Nothing is as it seems in FX's new show Legion. Much of the show deals with what is going on in David Haller's head, and, as such, the world around him becomes unclear. For instance, while it's not certain when the series is set, the clothing and architecture indicate a 1960s or 1970s aesthetic. The show doubles down on its time-bending presentation through Legion's classic rock-inspired soundtrack. The surreal world that the show builds is enhanced with the inclusion of music from some of rock's most psychedelic tracks by the biggest bands.
Legion showrunner Noah Hawley, who is also the showrunner behind FX's Fargo, told Entertainment Weekly that "this whole show is not the world, it’s David’s experience of the world. He’s piecing his world together from nostalgia and memory and the world becomes that." A lot of David's memory is likely rooted in 1960/'70s England, as some of the show's boldest design and soundtrack choices spring from that era. Much like Season 2 of Hawley's Fargo featured a soundtrack full of 1970's midwestern deep cuts, special attention has been paid to ensuring that the sounds of Legion match the sights. Here's a look at what music inspired one of the weirdest new shows on television.
The Rolling Stones
One of the show's most recognizable soundtrack choices comes in the form of The Rolling Stone's hit "She's A Rainbow." Getting the license to use one of the most famous songs ever recorded by one of the most famous bands in the world likely cost a pretty penny — but it's also a telling sign of what world Hawley is trying to establish. "She's A Rainbow" is used to introduce the audience to Syd, who David forms a bond with and becomes the one good thing about David's constant nightmare.
The series opens with a montage of David's life set over one of The Who's earliest hits "Happy Jack." The use of The Who in the show's soundtrack could be a direct reference to the influence they had on the design of Legion. Their concept album Quadrophenia, tells the story of a disillusioned young man dissatisfied with his own reality meandering through life. The album then inspired a film that would then go on to be an inspiration for Legion. Hawley described the world of Legion to Screener.tv as "this sort of hybrid A Clockwork Orange/Quadrophenia world." A lot of The Who courses throughout Legion, and it wouldn't be surprising to see references to the band continue to pop up throughout the series.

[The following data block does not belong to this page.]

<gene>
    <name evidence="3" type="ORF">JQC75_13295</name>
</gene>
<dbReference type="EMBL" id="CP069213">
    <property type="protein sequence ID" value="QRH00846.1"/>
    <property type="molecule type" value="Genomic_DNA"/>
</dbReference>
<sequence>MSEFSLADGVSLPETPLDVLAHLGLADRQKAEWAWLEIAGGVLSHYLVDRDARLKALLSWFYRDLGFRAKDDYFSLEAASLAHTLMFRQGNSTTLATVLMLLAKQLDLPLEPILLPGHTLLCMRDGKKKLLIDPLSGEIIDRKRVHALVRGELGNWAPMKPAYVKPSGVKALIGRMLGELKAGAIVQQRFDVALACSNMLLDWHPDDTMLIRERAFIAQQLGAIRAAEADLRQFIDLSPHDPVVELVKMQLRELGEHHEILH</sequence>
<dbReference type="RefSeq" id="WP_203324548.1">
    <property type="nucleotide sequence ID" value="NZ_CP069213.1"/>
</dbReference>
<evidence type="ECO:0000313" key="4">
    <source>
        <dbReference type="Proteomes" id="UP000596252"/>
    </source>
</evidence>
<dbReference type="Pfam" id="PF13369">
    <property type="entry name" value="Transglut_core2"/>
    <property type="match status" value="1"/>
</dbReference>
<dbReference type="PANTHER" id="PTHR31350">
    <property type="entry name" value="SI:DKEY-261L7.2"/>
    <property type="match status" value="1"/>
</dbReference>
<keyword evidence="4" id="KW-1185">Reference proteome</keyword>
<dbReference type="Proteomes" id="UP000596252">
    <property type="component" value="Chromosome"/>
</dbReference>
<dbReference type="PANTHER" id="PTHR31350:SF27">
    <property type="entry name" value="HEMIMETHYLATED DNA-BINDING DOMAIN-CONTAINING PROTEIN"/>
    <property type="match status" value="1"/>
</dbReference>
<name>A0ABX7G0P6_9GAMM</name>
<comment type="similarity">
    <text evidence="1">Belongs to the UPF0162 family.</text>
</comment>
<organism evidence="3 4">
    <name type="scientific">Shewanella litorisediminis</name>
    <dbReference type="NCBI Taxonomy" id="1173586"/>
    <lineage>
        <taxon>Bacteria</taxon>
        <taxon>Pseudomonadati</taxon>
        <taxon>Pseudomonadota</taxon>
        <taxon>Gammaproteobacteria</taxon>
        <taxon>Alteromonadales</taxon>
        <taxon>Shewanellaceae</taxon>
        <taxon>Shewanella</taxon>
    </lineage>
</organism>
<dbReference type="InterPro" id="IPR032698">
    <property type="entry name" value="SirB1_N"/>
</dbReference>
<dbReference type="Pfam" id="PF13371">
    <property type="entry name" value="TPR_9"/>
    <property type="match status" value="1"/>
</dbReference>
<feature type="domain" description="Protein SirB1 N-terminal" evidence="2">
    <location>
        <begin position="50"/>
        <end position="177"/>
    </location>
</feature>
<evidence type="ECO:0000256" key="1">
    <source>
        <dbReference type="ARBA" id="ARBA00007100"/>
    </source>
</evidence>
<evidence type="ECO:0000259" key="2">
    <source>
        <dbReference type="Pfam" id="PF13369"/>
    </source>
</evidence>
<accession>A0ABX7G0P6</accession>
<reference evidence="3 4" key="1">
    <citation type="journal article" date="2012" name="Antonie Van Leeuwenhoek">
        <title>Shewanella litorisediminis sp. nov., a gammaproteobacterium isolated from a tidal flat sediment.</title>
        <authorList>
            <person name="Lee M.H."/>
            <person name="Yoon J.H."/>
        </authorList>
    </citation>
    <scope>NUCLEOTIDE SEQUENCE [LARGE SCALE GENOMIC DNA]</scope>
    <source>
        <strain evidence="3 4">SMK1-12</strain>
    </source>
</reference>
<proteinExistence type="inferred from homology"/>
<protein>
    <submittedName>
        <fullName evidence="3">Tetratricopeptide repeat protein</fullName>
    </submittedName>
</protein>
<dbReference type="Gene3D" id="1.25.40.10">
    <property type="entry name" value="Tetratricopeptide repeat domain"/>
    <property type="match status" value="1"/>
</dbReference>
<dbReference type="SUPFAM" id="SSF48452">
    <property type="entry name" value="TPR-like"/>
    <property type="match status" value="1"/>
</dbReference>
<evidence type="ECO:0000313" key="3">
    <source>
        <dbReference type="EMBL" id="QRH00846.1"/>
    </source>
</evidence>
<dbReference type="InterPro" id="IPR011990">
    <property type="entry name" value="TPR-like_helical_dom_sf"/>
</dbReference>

There's no greater musical influence on Legion than that of rock legends Pink Floyd. The band, which during its long career constantly bucked expectations and went left when everyone else was going right, casts such a large shadow over Legion that even one of the show's main characters is named after a member of the band. Vanity Fair reports that when Hawley met with composer Jeff Russo, Hawley "remembers saying that he wanted the show to sound like Dark Side of the Moon." Hawley elaborated "That album more than anything is really the soundscape of mental illness to some degree."
A further connection between Legion, Pink Floyd, and mental illness is the character Syd Barrett, played in the show by Rachel Keller. Syd Barrett is also the name of Pink Floyd's founding lead singer, who left after their second album. Barrett's departure from the band influenced much of their later music, including the iconic track "Wish You Were Here."
Legion's musical choices manage to build the twisted world of David Haller, but also pay tribute to the artists that helped inform the unique voice of the series. While the songs featured in Legion are all great tracks, a showrunner as complex and clever as Hawley surely has something up his sleeve by included these specific tracks. Is Haller going on a Quadrophenia-style search for meaning in his own mind? As Legion begins to introduce more and more questions about the world of David Haller, it may just be answering those same questions through its music.